"I used the money from my job to pay for the application. I did not think I would get in…" I say. This is a half-truth. I did pay for the application, but I did think I would be accepted. They have been recruiting me ever since I had an art exhibition the fall of my junior year. My parents also had a talk with me regarding that. My parents like to have talks with me.

"I am not going to pay for you to learn how to move paint on paper!" My father says, his face flushing. "You are not going!"

"With all respect," I bow again. "I have enough money saved, I think I can afford to go." I bow in respect because it is expected. I wonder if they deserve it.

My mother tuts from the couch, shaking her head. "Art, Hitomi? There is so much more you could do with your life! You will have no future as an artist." Disappointed.

I frown but quickly hide it. They must not see. "I have already sold five paintings since February, okasan."

"You were always good at Chemistry." My father huffs, walking to stand next to my mother. "Why don't you study this?"

"It does not interest me." It never did.

"Such a shame…" My mother shakes her head again. "Such a disappointment… We will talk more later, Hitomi. Go to your room. Study" She says, looking at me with hard amber eyes. I bow a fourth time, and turn for the stairs.

I am not out of earshot before they begin talking again. "Such a disappointment…" My mother says again. "I expected so much more from her."

"As did I." My father's voice sounds. "Why could she not be more like her brother…?"

They are saying more, but I hurry to my room. I do not want to hear it. They are always comparing me to my brother, Shin'ichi. He is five years older than I and has just entered medical school. Just like my parents wanted. I have not heard from him much the past five years. Were it not for photos, I might have forgotten what he looks like. Shin'ichi. Brother.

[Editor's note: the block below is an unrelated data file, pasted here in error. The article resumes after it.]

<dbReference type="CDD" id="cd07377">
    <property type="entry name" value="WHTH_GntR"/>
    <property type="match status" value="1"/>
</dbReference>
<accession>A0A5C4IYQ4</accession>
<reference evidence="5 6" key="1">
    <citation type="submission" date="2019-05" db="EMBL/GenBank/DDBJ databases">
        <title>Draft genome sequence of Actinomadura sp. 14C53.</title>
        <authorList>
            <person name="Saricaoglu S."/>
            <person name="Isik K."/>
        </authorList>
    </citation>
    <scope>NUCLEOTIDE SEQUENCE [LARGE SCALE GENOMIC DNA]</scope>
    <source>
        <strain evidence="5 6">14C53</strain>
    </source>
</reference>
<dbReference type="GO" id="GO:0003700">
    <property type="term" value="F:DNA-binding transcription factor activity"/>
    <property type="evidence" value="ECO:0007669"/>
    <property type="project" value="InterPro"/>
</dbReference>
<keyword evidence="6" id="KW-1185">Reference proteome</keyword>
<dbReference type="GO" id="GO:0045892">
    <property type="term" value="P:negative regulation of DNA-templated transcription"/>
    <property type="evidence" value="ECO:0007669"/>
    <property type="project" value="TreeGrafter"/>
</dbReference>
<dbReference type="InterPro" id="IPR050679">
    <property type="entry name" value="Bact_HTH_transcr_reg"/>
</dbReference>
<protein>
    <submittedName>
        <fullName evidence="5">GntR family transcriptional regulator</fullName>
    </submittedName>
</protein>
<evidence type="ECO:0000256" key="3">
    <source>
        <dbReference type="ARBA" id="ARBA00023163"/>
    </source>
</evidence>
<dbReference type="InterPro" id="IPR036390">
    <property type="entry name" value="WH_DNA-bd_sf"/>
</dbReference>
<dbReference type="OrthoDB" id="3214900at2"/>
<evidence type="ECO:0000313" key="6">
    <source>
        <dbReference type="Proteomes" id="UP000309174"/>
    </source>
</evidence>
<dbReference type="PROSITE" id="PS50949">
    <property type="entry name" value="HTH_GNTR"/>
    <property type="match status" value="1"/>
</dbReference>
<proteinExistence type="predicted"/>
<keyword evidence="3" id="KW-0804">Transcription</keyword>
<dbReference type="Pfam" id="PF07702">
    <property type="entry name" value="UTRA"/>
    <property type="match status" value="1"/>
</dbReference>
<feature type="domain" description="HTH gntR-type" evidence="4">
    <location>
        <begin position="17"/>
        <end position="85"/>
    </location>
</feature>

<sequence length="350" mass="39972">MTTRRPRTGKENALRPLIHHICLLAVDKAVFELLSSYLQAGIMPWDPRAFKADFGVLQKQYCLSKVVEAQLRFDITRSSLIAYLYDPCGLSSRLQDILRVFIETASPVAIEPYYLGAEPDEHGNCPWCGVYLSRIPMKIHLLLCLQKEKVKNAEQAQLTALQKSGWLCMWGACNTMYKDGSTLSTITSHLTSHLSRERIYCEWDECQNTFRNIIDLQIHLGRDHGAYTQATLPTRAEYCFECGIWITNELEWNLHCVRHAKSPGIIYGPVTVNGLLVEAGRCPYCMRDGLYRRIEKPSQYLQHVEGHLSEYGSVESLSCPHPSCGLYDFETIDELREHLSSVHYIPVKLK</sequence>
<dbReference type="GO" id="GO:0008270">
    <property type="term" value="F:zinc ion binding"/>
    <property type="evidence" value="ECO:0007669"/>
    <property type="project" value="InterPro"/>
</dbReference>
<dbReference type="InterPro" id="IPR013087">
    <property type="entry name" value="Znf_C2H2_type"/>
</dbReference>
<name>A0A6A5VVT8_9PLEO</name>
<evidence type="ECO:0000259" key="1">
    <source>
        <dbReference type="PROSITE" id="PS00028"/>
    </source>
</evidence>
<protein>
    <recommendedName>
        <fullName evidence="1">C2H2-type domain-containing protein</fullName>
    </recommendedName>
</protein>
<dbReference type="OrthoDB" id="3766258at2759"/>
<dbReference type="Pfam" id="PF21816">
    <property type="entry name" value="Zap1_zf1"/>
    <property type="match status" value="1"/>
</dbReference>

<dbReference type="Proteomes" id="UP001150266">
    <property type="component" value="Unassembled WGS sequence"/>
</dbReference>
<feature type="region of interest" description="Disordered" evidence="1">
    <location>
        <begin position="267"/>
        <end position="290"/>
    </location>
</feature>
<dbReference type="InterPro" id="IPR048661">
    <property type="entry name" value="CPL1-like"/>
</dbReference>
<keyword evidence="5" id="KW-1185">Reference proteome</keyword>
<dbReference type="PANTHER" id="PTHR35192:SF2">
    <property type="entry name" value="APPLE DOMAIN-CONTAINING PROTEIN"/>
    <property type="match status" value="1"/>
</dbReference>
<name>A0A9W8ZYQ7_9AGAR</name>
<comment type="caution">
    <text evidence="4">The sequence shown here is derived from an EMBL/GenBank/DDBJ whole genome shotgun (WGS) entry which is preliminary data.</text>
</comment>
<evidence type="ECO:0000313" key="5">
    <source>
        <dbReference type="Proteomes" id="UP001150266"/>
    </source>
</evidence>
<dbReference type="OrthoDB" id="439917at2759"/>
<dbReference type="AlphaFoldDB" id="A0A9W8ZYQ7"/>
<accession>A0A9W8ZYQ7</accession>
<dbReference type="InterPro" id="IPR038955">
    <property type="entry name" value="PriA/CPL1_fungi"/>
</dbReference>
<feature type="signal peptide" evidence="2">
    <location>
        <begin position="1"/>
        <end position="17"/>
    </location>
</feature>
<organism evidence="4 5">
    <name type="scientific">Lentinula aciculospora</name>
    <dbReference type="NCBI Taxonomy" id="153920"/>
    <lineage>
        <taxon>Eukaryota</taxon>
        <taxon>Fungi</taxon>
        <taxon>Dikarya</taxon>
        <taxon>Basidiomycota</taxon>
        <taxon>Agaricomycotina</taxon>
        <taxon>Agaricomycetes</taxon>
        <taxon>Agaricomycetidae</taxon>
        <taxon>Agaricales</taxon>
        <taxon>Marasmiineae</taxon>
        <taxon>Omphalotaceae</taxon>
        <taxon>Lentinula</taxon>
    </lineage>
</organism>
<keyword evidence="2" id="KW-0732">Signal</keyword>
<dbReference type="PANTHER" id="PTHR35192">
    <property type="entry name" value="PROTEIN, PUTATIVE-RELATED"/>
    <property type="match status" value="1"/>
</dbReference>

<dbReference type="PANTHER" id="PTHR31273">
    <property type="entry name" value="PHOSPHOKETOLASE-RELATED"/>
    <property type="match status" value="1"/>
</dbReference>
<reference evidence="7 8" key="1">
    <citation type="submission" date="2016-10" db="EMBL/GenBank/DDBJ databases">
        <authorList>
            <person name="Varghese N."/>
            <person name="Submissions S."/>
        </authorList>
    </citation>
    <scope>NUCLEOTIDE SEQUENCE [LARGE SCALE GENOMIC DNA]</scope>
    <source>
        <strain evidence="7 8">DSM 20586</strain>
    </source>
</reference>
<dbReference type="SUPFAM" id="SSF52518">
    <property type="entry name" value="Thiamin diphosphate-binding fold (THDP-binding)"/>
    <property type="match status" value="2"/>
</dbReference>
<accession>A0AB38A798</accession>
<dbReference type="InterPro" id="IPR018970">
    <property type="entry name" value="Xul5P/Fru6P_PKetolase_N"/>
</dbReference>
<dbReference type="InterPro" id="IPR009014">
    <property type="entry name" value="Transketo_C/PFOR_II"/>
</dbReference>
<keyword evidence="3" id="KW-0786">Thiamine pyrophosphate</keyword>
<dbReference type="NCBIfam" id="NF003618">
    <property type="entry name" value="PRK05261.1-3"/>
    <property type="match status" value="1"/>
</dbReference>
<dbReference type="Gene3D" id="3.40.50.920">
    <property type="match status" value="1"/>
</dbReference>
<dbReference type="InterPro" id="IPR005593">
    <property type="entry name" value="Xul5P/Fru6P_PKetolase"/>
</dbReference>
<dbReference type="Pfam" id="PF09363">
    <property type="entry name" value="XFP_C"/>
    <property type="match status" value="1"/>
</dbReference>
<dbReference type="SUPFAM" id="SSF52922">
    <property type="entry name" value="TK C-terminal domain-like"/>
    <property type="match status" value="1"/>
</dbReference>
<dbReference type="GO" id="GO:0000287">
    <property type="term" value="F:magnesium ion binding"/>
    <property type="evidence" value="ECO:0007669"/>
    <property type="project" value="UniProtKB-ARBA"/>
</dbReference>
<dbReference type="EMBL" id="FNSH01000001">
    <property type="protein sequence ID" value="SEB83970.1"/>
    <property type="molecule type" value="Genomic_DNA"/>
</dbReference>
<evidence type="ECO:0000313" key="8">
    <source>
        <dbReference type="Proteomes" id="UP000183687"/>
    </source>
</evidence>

I only remember bits of him. I was thirteen, yes, but he was always in his room. And I was in mine. Just as they wanted. He had it harder, learning English at eleven. He is the favourite. It is not a secret.

I throw myself onto my white and pink bedspread and bury my face into the pillow. I am never enough for them. Nothing that I am is enough. I feel as though every day that I look at them, I see less love in their eyes looking back at me. Can a parent stop loving their child? How numb can a person get?

Maybe it is not my parents. Maybe it is I. Maybe I am not meant to be me. As long as I can remember, my choices have been wrong. My hair, my speech, my interests, my country, my language, my orientation. Wrong, wrong, wrong, wrong, wrong, wrong. Girls are meant to have long, flowing hair. Mine is choppy at my neck. Americans are meant to have perfect colloquial speech. English is my second language; I do not speak it perfectly, even after twelve years. My parents want me to have a career in medicine, science, law. I want to be an artist. The children at my school tormented me as a child. They called me 'Jap', 'Chink', 'Chinaman'. I am a foreigner. An alien. An unwelcome guest. They evolved as I went to high school. 'Jap' became 'Fag'. 'Chink' became 'Queer'. 'Chinaman' became 'Dyke'. Girls are meant to like boys. I do not.